CLEVELAND (AP) — The man accused of keeping three women in captivity for about a decade will plead not guilty but it’s uncertain if he can receive a fair trial anywhere, a member of his defense team said Wednesday.
Craig Weintraub, a former prosecutor representing Ariel Castro, 52, on rape and kidnapping charges, said in an interview that the location of a trial is “always an issue when you have a case that has such fantastic notoriety.”
Castro’s defense team, including Weintraub colleague Jaye Schlachet, must decide at some point whether to ask to have any trial moved out of Cleveland, Weintraub said.
“Then that begs the question: ‘Well, where can he get a fair trial based on the circumstances?’ This is such a sensationalistic type case which has received international coverage.”
Castro, a former school bus driver, was arrested May 6 shortly after Amanda Berry kicked out part of a locked door of his house and yelled to neighbors to help her and call police.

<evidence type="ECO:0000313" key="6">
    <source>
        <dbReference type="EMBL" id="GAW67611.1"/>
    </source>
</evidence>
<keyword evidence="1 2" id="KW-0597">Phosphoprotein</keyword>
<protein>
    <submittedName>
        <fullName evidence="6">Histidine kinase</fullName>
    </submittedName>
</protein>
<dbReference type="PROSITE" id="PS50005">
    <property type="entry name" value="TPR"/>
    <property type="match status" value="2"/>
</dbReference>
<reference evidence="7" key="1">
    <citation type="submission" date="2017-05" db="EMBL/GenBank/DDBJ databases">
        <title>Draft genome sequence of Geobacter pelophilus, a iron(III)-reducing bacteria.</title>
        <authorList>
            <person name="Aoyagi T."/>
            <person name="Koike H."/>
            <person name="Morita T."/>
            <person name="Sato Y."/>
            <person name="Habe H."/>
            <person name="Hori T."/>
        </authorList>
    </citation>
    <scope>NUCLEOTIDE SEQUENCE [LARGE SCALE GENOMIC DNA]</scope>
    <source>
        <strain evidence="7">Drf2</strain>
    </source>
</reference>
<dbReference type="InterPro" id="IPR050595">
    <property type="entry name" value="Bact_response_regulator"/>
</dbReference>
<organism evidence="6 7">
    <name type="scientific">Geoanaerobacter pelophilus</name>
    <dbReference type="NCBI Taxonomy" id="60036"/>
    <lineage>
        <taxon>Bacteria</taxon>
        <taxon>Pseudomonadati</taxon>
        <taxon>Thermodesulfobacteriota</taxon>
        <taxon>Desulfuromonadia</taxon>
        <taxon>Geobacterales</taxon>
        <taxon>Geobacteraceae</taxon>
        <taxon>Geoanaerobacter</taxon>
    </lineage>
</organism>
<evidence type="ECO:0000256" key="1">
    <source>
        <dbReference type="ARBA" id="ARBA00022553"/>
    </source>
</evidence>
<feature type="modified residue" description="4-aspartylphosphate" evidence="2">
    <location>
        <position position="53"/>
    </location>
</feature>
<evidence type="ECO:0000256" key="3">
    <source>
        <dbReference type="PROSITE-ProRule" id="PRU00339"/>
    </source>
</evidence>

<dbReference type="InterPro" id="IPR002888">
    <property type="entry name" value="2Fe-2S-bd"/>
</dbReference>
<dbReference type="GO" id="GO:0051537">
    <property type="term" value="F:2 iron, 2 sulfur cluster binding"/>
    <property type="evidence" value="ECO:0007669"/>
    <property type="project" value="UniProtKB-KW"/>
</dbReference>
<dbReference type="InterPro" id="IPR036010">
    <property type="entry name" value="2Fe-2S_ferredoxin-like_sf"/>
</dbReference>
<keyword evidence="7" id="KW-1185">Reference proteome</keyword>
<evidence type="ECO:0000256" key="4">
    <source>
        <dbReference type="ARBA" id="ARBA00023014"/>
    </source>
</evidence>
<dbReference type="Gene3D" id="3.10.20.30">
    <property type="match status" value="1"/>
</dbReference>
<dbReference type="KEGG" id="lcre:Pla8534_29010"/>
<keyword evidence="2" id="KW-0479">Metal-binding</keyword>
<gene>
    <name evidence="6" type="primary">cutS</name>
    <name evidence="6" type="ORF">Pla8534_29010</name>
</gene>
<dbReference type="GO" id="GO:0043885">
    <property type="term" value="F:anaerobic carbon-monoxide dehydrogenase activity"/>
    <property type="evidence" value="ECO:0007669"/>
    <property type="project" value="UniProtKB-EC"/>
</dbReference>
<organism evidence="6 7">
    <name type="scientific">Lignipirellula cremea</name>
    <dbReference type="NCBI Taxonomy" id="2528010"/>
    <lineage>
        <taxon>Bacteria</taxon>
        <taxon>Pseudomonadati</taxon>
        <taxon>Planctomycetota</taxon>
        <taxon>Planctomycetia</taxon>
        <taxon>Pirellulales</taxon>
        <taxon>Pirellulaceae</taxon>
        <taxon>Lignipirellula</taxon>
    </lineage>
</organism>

Police quickly arrived and found Berry in the street holding a baby and then raced through the house, freeing Gina DeJesus and Michelle Knight. The women were admitted to a hospital but have been released and have remained in seclusion appealing for privacy.
The three disappeared between 2002 and 2004, when they were in their teens or early 20s, authorities said.
Castro has been jailed on $8 million bond.
Weintraub, interviewed in his law office in a skyscraper overlooking the county jail and courts building, said Castro is despondent in his bare-bones cell — but Weintraub thinks people believe he’s got it too good under the circumstances.
“His day consists of remaining 24 hours a day in a room that is probably 9 (feet) by 9 that contains a metal bed, a very thin mattress that is covered in plastic. It has a metal sink and what appears to be some sort of a mirror,” Weintraub said.